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October 20, 2010

Outed! Meet The Daily Asker

Gentle Reader,

On July 1, 2008, I decided to try asking for something every day for one year. My goal was to push my limits and see how far I could get. Over the course of the year, and ever since, this project has expanded to be about a lot more than my own objectives and benefits. I've connected thousands of aspiring and accomplished askers who have experienced the same struggles and victories that I have.

Because let's face it: the time of sitting back demurely and expecting others to acknowledge us is over. If we don't request or, if need be, demand that our needs are met, that our talents are recognized, that our contributes are justly and equitably compensated, then we have no one to blame but ourselves.

All this time, I kept my identity a secret. First, I didn't want the people I was asking to find out I was blogging, lest it change their attitudes. Perhaps they'd be more (or less) inclined to say yes, if they knew publicity was just around the corner. For the results of the year-long asking experiment to be somewhat reliable, I had to come across as a girl-on-the-street, asking like any of you might: Blog-free. Not keeping stats. Just asking. Second, I was worried that if my name got out there as The Daily Asker, if it got linked to this blog, it might hamper eventual negotiations. "She is The Daily Asker!?" a potential employer might think (I thought). "Well then we have to lowball, since she's obviously going to negotiate."

Today I know that OF COURSE I will not accept any compensation that's below my market value. No one I would work with, or for, would have a problem with that. And since I'm not asking daily anymore, I think it's time to shed the mystery...


My name is Roxana Popescu.

I also go by Roxy.

I live in San Diego, California, as you know.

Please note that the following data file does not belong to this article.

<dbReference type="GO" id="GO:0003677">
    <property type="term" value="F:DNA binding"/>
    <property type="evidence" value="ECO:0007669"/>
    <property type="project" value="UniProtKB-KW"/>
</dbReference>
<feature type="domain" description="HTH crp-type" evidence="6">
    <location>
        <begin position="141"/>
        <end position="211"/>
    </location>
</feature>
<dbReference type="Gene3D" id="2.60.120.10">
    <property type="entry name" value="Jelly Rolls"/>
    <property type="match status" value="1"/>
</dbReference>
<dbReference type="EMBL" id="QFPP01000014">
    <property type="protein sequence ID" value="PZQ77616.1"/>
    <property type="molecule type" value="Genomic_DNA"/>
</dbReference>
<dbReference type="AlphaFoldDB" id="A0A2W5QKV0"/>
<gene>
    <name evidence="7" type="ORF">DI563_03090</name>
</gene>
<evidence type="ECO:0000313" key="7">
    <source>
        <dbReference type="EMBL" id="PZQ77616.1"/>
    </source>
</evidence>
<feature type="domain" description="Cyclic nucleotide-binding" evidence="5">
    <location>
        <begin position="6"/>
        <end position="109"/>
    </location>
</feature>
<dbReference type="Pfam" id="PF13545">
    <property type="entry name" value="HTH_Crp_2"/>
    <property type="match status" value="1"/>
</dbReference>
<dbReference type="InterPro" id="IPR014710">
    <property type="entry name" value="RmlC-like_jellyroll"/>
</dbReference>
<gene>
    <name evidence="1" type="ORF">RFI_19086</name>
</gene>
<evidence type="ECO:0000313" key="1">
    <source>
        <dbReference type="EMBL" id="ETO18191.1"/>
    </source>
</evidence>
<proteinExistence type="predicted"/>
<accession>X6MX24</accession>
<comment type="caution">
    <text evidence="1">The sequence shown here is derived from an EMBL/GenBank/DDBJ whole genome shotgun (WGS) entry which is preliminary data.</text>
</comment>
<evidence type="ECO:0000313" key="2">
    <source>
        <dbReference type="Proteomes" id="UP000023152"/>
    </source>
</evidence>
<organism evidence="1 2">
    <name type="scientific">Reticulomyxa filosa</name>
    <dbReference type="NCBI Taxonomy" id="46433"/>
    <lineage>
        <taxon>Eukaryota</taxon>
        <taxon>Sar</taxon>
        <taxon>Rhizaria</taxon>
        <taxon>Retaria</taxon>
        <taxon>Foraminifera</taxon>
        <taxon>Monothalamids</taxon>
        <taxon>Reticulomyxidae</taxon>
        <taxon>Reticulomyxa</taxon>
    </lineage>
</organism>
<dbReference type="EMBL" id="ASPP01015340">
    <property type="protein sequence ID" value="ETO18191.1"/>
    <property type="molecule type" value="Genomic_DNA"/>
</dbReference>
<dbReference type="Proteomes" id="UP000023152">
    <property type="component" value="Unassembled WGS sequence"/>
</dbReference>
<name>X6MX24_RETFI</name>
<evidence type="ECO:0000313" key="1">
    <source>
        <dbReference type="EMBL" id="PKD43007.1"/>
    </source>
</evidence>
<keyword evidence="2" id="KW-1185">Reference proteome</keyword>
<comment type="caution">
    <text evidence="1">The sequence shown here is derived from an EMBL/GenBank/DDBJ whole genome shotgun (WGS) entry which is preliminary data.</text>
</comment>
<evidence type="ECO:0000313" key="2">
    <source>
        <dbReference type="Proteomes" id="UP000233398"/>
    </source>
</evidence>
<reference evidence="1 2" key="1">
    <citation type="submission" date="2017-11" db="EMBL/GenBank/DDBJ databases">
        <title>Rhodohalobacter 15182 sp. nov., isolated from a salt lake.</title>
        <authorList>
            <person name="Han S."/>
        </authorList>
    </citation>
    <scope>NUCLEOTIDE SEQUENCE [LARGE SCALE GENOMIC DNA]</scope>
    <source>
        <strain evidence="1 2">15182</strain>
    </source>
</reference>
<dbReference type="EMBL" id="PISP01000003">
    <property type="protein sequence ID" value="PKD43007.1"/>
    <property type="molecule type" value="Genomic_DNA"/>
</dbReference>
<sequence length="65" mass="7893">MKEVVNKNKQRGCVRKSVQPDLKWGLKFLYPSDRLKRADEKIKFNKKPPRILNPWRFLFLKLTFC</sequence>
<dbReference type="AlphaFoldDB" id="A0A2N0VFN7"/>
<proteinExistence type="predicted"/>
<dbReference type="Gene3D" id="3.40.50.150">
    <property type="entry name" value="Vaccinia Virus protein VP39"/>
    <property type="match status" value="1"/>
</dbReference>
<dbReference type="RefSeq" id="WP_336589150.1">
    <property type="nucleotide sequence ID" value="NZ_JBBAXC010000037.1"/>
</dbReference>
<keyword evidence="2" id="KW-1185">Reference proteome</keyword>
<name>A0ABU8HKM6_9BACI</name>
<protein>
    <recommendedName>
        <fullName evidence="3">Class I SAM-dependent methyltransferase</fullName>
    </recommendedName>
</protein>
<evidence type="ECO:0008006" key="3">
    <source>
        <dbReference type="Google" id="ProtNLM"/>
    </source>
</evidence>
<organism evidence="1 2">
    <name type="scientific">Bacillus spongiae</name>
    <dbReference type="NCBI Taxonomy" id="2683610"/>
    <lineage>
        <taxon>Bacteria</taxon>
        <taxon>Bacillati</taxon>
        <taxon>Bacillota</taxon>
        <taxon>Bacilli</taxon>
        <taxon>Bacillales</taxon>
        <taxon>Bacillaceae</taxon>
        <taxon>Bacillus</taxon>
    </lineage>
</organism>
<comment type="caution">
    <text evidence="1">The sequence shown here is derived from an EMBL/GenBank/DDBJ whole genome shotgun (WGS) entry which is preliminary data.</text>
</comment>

I bike to work as often as I can.

I detest wind -- it makes any weather situation worse. Hotter heat, wetter wet. The exception is a cooling breeze on a hot day. I'll take that. I'd even ask for it, if I thought it would make a difference, but nature is usually deaf to my entreaties.

I have dark brown hair which has been several other colors: darker chestnut, dark caramel blond (see below), auburn.

My dissertation was about something that had nothing to do with asking: the representation of balconies in painting and literature, from 1150 to 1912. My degree is from Harvard, so when I was writing about "back east" and Boston, I really meant Cambridge, Mass.

And those freelance gigs I've been mentioning -- the projects I just wrapped up in Italy, and elsewhere -- are articles. I freelance write for a mix of publications, some in San Diego and some elsewhere. Throughout my time asking, I've been very careful to avoid conflicts of interest. (For example, I never wrote about local restaurants or the travel industry after scoring goodies there, and I've never asked or blogged about the topics I report about.) I also checked with reporting colleagues and Poynter's ethics hotline.

By the way, reporters also ask a lot of questions, but that's quite different from asking on behalf of yourself. When I'm doing an article, it's easy to ask hard questions because the public's benefit is on the line. What I needed to learn was if I could ask on behalf of little old me. Eventually, I discovered that I'm worth it, too. Every single one of us is.

As for this blog: It's not going anywhere!! I'm going to keep on asking, negotiating, and developing this space. I have a few regular features in mind, a resources section, recommended books. Basically, I'd like to keep this site as a destination for anyone interested in learning how to be a better asker. At the same time, I'm going to reach out to readers in other outlets -- Forbes, where I started blogging, and whatever other opportunities emerge.

A note in closing:

Every time one of you left a comment or sent me an email, the knowledge that my adventure was impacting someone else totally made my day. Every time I read or heard about a woman negotiating for a raise or better starting salary, I smiled -- and then asked her how she did it so I could pass that on to you. And whenever I learned that The Daily Asker was helping someone shed a fear, identify a goal and get it, learn from my mishaps and successes, it made me itch to write the next post. That's what has kept me writing: knowing people out there find my exercises useful.

I thank you, gentle reader, for the offering me privilege of writing to you.

How being "out" affects my asking and blogging remains to be seen... but if I liked certainty, I never would have started this asking experiment in the first place. :)

Since I'm not sure what else to say, how about I leave it at that, for now. Meanwhile, if you have any questions, just ask.


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